Goals from Kemar Roofe and Oniel Fisher gave the team their first win of the campaign, a result that lifted the Jamaicans from the bottom of the table for the time in six games.  Heading into the encounter both teams were in desperate need of a win, with Honduras beginning the match just a point above the Jamaicans in 7th place.

After dominating the early opportunities, it was Roofe who put the Jamaicans in the lead after redirecting a shot from Shamar Nicholson into the back of the net in the 38th minute.  The home team battled to get back on level terms but struggled to create any clear-cut opportunities.

Fisher made the game safe for the Jamaicans with a well-taken effort in the 79th minute.  Having joined the attack, the right-back collected a layoff from substitute Andre Gray before curling a shot around Honduras goalkeeper Luis López and into the net.

  Jamaica’s campaign to earn a spot in Qatar continues with a trip to El Salvador to open the November international window, while Honduras hosts Panama.

A scoreless draw between Jamaica and Canada on Sunday at Independence Park in Kingston took Jamaica to a pair of points thus far in the final round of World Cup qualification, while Canada earned its second consecutive away draw and now sits on seven points.

After an even first half, things heated up in the second 45 minutes. Canada had a chance just after the ball started rolling again before a Jamaica free kick in the 50th minute taken by Kemar Lawrence was met by Junior Flemmings, who hit the post with a header.

In the 80th minute, Jamaica’s Kemar Roofe led a counter-attack and tried his luck from outside the box with a strong right-footed effort, but narrowly missed the upper 90 of Canada GK Maxime Crepeau’s net.

 Canada kept pushing for the breakthrough goal as well, with chances in the 84th minute when Alistar Johnson was unable to get his effort on target after a nice build-up, followed by an opportunity in the 86th minute when Alphonso Davies pulled a few tricks out of his bag, but ultimately ran into the Jamaican defence in the area.

Lawrence once again drew Crepeau into action as the match ticked into the final minute of stoppage time, but the Canadian shot-stopper made the save to preserve the point.

Jamaica now hits the road again, travelling to face Honduras. Canada will play its first home match of the October FIFA window on Wednesday, welcoming Panama to BMO Field in Toronto.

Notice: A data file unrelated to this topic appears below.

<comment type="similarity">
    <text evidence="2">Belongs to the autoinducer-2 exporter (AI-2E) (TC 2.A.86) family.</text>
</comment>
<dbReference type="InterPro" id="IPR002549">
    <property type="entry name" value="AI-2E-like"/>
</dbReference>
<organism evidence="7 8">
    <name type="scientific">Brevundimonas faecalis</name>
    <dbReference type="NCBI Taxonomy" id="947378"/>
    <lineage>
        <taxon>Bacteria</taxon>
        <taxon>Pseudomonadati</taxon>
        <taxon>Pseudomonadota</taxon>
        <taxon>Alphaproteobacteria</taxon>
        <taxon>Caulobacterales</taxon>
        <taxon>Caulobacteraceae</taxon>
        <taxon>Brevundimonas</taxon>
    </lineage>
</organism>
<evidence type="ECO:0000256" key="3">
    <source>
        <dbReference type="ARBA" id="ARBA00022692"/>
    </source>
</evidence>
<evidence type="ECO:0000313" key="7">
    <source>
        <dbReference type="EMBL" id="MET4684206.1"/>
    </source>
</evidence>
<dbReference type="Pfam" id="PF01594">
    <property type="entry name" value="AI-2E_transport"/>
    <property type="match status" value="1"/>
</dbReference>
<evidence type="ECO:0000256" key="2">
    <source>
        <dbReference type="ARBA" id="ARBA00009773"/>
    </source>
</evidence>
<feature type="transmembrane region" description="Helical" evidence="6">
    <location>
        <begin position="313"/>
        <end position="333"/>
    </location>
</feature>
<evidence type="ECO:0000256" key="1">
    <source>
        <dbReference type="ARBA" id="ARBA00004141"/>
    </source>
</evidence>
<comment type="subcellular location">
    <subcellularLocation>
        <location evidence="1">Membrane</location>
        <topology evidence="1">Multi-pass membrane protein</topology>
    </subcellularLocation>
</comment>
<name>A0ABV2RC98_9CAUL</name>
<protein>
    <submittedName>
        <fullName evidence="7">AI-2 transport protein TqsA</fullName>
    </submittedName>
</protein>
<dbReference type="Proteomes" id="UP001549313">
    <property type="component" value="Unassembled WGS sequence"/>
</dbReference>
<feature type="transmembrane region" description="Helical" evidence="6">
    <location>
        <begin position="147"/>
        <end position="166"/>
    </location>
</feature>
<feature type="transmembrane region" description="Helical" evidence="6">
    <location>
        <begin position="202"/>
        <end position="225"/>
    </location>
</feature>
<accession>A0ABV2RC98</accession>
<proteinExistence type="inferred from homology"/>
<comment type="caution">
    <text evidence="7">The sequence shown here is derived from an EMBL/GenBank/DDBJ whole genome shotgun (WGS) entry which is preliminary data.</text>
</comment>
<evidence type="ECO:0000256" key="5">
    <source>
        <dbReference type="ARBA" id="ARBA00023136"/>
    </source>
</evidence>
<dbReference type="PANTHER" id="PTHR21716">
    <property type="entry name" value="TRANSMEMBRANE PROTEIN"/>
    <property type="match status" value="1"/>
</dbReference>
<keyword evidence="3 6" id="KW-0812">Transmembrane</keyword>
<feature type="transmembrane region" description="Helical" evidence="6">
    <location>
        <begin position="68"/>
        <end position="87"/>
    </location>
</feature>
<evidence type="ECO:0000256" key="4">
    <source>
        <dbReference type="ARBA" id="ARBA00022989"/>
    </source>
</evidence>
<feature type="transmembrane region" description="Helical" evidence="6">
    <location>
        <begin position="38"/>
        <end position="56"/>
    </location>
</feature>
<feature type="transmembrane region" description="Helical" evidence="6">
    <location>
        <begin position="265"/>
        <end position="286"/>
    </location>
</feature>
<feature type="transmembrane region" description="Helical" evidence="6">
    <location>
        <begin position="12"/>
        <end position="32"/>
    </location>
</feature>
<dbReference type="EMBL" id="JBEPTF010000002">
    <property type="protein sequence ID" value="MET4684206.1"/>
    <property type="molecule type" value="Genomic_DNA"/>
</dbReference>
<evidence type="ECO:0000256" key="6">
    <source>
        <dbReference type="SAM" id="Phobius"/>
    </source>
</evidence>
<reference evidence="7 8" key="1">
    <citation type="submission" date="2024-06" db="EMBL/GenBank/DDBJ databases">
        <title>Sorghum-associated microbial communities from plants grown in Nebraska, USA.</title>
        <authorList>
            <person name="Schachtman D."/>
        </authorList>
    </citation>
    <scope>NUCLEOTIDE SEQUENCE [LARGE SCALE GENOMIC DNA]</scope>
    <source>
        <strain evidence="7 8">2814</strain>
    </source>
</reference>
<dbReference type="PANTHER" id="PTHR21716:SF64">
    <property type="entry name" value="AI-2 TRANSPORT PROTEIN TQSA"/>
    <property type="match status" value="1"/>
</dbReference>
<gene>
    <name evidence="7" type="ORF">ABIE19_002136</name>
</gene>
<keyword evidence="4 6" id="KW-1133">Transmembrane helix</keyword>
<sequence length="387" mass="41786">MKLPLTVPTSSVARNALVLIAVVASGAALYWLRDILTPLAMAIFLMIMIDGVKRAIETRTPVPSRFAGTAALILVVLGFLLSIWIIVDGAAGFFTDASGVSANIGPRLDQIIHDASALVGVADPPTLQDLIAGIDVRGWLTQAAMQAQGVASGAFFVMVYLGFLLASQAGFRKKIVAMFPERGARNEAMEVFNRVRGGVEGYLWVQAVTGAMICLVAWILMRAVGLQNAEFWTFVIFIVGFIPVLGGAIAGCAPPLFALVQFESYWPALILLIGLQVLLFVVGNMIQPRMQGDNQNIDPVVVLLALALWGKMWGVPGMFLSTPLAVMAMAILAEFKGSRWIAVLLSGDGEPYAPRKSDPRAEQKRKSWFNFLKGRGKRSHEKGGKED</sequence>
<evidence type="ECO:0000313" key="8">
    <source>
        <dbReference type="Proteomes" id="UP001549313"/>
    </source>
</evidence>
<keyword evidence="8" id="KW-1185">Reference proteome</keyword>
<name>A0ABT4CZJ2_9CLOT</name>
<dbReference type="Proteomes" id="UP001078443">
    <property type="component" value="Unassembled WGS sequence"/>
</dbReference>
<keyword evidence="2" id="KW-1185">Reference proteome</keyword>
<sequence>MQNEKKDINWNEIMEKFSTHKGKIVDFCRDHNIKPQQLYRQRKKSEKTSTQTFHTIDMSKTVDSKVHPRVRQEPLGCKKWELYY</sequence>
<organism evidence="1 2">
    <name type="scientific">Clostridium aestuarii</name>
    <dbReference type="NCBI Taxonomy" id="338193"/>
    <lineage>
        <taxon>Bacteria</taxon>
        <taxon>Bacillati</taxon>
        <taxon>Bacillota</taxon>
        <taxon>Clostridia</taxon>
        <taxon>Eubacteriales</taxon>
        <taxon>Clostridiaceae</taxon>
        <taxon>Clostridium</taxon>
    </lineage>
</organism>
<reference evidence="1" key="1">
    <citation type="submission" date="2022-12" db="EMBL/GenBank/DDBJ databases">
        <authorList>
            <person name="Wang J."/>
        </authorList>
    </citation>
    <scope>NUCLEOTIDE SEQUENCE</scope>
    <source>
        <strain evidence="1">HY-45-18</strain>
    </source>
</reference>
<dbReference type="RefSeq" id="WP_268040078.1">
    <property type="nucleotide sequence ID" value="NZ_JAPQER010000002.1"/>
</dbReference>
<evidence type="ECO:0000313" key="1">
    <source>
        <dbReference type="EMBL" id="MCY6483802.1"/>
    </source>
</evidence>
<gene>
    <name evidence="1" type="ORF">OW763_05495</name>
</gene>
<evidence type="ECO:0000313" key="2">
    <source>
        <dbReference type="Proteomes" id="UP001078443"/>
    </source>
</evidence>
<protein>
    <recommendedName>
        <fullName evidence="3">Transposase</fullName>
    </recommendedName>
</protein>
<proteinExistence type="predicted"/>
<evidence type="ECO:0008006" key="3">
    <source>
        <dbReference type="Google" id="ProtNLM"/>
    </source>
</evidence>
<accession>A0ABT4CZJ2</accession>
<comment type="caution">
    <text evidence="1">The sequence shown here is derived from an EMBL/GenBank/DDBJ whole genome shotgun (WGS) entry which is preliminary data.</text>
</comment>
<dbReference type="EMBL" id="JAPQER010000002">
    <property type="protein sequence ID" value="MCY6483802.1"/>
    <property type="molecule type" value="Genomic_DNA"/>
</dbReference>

Defender Kemar Lawrence and forward Norman Campbell have joined the rest of Jamaica’s Reggae Boyz after facing immigration issues upon arrival in Costa Rica.

Lawrence and Campbell were initially denied entry into the South American country on arrival based on residency documentation issues.  Based on the country’s immigration laws four groups of countries can enter the country with or without a visa.  Group one states that citizens of these countries do not require a Costa Rican visa. They only need a valid passport with at least one day left on arrival in Costa Rica with a return ticket.

Lawrence is a United States green card holder and Campbell is a citizen of Slovenia.  Residents of both countries are in the group allowed entry into Costa Rica without a visa.  Lawrence, however, lost his official green card documentation during the Gold Cup.   

Campbell's visa was expired, and Costa Rica immigration did not accept evidence of his Slovenian residency.  He did not have a Slovenia passport in his possession.  Since losing his documents Lawrence has received written permission to travel in the form of a stamp in his passport from US Homeland Security.  It was, however, not accepted by the Costa Rica embassy.

Assistance was, however, sought through diplomatic channels, through Jamaica’s Ambassador out of Mexico with responsibility for Costa Rica and the Costa Rican Ambassador in Jamaica, as well as Jamaica’s Minister of Sports, the Honourable Olivia Grange. The efforts eventually led to the relevant government minister in Costa Rica signing off on allowing both players to enter the country.

The Jamaican team has had a torrid start to the CONCACAF World Cup qualifiers following a narrow 2-1 loss to Mexico and 3-0 thrashing at home at the hands of Panama.  The team will look to get things on track in tomorrow night’s encounter against Costa Rica at 8:00 pm.

Jamaica Reggae Boyz defender Damion Lowe has taken solace in the fight and effort shown by the team, despite a late loss away to Mexico in the opening round of World Cup qualifiers, and is confident it augurs well for the team going forward.

The Jamaica national team seemed well on its way to securing an unlikely point at the renowned Azteca stadium, after a 65th minute Shamar Nicholson strike brought them on level terms.  It was, however, not to be as Mexico’s Henry Martin restored the home team’s advantage in the 89th minute.